Former presidential aspirant in Uganda’s 2021 and most violent elections ever witnessed the history of a landlocked country Uganda, Robert Kyagulanyi Ssentamu, also known as Bobi Wine, on the morning of October 08, 2022, using his Twitter handle put the world on tenterhooks when he sent a SOS message indicating that he was detained at Dubai Airport.
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Kyagulanyi, who doubles as the president of the National Unity Platform (NUP) party, says that he traveled to the UAE via Turkey on Friday for a charity concert intended to raise awareness about Ugandan migrant workers in UAE, and subsequently help those workers stranded in Dubai and Saudi Arabia.
“Landed in Dubai at 8:30 pm. It’s now 5 am. I have been held and interrogated for 8 hours. They asked me about NUP, its leaders, their phone numbers, my family members, and their contacts! I have all the necessary travel documents. They confiscated my passport and my phone. Am literary under arrest,” Kyagulanyi tweeted in the wee hours of Saturday October 08, 2022
After an hour, he added that he had been held at the airport for almost 10 hours, being interrogated mostly about his political party before the authorities returned his phone, and passport and released him.
Another Tweet of Release
“After 12 hours, (8:30 pm to 9:30 am) I’ve been finally allowed into Dubai. Hoping that our charity concert, which seemed to be the source of these issues, will be allowed to proceed. We are only trying to raise awareness and assist the many Ugandan and African Immigrant workers,” Kyagulanyi reported.
Why Kyagulanyi Decided To Stage Dubai Concert
It is not yet clear why the UAE authorities decided to detain Kyagulanyi but the development comes on a backdrop of complaints of rampant torture and inhumane treatment meted out to migrant workers by their Arab employers.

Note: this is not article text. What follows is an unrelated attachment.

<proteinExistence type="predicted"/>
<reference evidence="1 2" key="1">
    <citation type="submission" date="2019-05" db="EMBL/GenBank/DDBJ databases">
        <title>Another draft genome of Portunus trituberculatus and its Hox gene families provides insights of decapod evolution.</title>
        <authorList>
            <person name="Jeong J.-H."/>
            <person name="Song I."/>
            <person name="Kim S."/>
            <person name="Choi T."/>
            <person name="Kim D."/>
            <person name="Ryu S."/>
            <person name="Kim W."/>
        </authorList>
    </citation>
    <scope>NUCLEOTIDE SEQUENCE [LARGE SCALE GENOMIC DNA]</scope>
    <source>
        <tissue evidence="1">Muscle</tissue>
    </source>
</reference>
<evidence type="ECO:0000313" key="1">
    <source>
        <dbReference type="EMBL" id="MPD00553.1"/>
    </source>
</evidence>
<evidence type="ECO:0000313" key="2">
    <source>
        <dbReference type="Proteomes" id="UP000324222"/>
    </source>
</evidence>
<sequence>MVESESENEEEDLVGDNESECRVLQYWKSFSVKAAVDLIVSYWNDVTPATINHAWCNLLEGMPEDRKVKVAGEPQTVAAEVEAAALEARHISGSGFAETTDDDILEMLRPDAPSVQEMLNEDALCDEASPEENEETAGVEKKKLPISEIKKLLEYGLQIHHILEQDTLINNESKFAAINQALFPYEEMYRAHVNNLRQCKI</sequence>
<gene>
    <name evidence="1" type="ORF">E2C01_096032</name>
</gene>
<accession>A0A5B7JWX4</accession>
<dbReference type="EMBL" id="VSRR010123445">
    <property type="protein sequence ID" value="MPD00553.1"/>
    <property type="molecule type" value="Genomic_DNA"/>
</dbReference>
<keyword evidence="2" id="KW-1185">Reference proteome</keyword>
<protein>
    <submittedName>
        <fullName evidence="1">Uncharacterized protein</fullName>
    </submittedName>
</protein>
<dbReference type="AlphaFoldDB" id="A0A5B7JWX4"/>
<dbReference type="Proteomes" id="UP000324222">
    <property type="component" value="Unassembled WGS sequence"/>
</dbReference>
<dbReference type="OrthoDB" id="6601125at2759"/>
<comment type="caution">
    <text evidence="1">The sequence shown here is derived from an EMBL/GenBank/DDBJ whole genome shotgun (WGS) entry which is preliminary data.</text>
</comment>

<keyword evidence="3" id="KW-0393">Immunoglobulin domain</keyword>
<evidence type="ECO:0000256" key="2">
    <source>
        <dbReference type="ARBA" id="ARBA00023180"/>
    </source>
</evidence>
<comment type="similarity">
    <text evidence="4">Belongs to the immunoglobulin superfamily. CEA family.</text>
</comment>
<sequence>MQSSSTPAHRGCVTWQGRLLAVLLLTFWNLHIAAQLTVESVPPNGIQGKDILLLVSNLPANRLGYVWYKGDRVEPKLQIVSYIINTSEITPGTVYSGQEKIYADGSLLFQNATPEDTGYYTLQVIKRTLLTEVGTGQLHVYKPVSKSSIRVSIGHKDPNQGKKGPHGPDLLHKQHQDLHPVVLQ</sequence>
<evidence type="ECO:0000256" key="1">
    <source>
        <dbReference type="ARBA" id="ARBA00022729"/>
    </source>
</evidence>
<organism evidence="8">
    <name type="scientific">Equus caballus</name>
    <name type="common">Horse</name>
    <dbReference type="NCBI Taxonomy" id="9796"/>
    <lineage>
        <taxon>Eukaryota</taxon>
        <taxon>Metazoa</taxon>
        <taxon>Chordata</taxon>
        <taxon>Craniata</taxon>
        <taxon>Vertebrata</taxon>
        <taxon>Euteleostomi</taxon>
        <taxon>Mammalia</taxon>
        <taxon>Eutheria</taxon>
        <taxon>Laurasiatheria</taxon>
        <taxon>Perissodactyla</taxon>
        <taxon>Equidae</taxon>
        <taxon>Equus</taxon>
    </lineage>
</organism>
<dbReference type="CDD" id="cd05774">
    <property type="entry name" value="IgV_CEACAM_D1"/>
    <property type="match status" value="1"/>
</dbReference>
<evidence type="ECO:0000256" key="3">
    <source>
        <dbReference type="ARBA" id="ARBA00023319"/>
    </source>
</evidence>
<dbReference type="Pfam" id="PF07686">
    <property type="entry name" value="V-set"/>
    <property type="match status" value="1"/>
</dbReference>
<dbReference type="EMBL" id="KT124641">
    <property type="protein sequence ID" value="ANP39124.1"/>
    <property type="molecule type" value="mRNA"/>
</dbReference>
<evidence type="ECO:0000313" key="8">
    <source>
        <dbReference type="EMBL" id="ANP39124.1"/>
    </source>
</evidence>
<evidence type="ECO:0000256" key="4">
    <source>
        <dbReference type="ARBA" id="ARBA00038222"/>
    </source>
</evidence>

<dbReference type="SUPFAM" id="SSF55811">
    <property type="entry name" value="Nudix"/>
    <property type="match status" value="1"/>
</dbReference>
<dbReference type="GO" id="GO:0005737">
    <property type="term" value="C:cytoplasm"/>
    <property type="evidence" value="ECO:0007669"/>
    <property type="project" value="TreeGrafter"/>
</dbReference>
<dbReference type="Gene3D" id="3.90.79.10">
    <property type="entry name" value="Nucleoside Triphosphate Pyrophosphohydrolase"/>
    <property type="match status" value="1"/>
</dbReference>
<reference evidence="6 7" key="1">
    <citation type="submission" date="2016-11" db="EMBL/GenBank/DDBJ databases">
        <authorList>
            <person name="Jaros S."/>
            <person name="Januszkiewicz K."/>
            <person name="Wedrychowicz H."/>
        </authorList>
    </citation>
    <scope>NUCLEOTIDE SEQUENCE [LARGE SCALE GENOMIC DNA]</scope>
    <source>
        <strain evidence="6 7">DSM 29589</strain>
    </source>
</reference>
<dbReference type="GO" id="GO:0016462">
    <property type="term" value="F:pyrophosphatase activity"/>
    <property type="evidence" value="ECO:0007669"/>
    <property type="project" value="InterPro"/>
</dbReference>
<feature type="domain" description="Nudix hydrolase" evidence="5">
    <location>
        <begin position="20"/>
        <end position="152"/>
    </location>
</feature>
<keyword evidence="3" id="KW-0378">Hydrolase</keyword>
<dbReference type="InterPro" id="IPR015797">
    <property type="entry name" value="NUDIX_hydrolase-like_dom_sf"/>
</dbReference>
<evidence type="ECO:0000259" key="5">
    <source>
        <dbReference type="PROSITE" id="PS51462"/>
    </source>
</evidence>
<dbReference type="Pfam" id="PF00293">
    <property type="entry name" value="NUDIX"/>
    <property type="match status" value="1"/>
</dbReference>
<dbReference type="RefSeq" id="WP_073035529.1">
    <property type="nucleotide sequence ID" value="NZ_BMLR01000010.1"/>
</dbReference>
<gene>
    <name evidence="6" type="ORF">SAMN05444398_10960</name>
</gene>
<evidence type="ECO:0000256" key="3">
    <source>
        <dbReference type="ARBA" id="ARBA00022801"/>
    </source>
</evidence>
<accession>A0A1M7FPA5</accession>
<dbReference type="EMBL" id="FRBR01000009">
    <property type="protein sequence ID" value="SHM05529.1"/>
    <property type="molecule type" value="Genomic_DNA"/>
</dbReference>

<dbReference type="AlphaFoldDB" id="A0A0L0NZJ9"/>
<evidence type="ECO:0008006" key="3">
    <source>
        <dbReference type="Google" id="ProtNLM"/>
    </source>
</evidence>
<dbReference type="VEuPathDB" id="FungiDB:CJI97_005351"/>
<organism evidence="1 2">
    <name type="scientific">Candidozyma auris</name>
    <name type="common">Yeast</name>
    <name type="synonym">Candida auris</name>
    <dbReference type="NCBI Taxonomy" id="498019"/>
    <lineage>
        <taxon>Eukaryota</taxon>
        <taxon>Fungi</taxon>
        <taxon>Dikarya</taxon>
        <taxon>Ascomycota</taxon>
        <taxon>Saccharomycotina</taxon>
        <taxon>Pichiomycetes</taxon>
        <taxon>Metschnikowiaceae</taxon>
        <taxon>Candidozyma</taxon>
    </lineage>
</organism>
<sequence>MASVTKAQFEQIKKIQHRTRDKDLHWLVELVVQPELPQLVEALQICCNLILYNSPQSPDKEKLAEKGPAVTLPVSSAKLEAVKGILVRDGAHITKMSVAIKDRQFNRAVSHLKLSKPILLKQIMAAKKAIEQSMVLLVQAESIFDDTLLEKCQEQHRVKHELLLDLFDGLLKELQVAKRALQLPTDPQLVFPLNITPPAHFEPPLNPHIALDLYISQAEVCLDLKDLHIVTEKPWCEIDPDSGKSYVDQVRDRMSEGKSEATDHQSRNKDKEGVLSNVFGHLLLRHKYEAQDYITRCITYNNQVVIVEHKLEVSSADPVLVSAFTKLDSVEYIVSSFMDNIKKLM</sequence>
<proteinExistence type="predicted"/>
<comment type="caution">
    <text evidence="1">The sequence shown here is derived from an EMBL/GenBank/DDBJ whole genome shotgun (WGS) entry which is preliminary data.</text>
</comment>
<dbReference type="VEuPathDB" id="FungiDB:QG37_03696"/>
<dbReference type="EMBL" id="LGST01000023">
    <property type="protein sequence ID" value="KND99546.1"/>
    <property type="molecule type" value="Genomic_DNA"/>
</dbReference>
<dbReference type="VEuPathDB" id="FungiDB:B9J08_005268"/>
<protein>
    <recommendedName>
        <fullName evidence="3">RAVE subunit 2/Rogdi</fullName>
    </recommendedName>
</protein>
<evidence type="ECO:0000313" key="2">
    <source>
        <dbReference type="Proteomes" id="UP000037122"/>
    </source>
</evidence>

The UAE embassy in Dubai couldn’t be reached for comment. Last month, the government started preparations to repatriate more than 500 Ugandan migrant workers who are stranded in gulf countries such as Saudi Arabia, the United Arab Emirates, and Oman among others.
Betty Among, the Minister of Gender, Labour and Social Development then said that the government was in advanced stages to repatriate the migrant workers who have severally complained against their employers. She said that some of the migrant workers had approached Ugandan Embassies for rescue while others shared video or audio clips with their families illustrating their ordeals.
The affected Ugandans include those who were lawfully externalized as domestic workers by the Government through the Ministry of Gender, Labour, and Social Development accredited labour externalisation companies and those trafficked by different unscrupulous recruitment organizations. In the UAE capital, Dubai, the Ugandan immigration Centre had already recorded complaints from 200 domestic workers, and 300 others in the Kingdom of Saudi Arabia whose employers reportedly confiscated their passports to deny them avenues to return home.
It is not clear when Government will finish the assessment of the workers for repatriation. Under section 66 of the Employment Act, the Recruitment of Ugandan Migrant Workers Abroad Regulations 2005, and 2015, a migrant worker is licensed for two years, but Among pointed out that the employers violate the provision by denying some of the workers exit visas.
Ministry of Gender’s report for 2016 and partly 2017 revealed that an average of 24,086 Ugandans leave the country annually to seek for greener pastures in the gulf.